Central government limitations on local policy options for environmental protection

Robert W. Lake

Research output: Contribution to journalArticlepeer-review

3 Scopus citations


The advantages of centralized environmental policy-making are widely assumed, but a corrective may be overdue. Central government environmental policy limits local policy options in at least three ways: (1) through federal pre-emption imposing solutions on local government; (2) through federal mandating of policy for implementation by subnational government; or (3) through federal disincentives to local adoption of innovative solutions. These constraints are illustrated by policy controlling the disposal of high-level radioactive waste, hazardous waste, and solid waste, respectively. The constraining effect of central environmental policy is felt regardless of whether the formal structure of environmental rule-making and implementation is centralized or decentralized. The analysis suggests the need for greater flexibility and coordination in the geographic structuring of environmental policy-making.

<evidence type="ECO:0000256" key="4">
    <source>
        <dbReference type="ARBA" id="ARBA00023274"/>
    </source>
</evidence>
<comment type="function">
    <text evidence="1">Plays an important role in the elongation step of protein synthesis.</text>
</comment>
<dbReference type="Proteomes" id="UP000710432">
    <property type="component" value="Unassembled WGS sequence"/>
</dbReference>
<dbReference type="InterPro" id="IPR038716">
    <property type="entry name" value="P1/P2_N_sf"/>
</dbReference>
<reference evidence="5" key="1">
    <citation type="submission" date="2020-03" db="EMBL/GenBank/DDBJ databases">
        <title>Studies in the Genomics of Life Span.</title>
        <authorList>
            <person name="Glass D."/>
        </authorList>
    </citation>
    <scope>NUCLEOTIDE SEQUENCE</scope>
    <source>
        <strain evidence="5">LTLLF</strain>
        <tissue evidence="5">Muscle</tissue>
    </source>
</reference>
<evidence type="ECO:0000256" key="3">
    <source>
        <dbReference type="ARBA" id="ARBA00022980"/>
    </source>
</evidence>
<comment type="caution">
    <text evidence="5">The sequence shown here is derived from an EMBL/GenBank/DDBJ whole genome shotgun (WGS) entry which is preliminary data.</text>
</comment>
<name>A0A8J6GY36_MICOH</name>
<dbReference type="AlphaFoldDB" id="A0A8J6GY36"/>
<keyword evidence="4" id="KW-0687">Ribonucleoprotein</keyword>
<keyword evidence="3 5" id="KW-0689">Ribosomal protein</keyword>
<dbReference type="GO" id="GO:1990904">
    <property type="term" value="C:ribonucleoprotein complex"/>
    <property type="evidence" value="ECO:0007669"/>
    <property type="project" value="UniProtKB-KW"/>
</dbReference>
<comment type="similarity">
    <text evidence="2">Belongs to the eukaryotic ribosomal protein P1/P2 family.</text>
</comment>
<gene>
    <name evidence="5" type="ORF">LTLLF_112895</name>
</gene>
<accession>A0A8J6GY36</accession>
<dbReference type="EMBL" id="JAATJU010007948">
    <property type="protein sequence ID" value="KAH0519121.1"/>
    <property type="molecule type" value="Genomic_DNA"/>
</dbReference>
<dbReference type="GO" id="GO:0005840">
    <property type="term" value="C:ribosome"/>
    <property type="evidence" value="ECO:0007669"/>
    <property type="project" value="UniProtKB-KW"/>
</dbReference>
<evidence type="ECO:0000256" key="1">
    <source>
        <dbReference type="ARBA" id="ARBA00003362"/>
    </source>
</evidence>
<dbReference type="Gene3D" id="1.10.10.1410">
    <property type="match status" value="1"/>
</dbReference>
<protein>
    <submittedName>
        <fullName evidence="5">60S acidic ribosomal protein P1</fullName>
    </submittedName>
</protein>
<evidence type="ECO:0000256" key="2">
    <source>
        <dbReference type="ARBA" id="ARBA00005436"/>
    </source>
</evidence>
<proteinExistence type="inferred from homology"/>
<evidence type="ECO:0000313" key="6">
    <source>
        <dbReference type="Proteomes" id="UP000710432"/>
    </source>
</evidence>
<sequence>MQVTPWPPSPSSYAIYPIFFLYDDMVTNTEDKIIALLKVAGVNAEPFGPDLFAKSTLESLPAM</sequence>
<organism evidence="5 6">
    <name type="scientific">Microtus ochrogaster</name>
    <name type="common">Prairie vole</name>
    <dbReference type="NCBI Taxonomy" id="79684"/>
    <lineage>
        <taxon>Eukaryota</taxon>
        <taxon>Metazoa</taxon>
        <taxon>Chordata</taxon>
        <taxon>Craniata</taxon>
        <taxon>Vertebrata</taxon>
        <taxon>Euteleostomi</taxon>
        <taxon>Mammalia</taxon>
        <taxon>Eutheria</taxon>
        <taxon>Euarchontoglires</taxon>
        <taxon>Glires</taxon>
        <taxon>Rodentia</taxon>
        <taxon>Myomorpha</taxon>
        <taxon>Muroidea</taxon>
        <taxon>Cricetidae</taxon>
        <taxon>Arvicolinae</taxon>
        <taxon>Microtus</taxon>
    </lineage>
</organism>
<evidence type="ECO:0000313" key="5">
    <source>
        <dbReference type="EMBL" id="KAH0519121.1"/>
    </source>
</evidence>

Original languageEnglish (US)
Pages (from-to)236-242
Number of pages7
JournalProfessional Geographer
Issue number2
StatePublished - May 1994

All Science Journal Classification (ASJC) codes

  • Geography, Planning and Development
  • Earth-Surface Processes


  • Decentralization
  • Environmental policy
  • Environmental protection
  • Waste disposal


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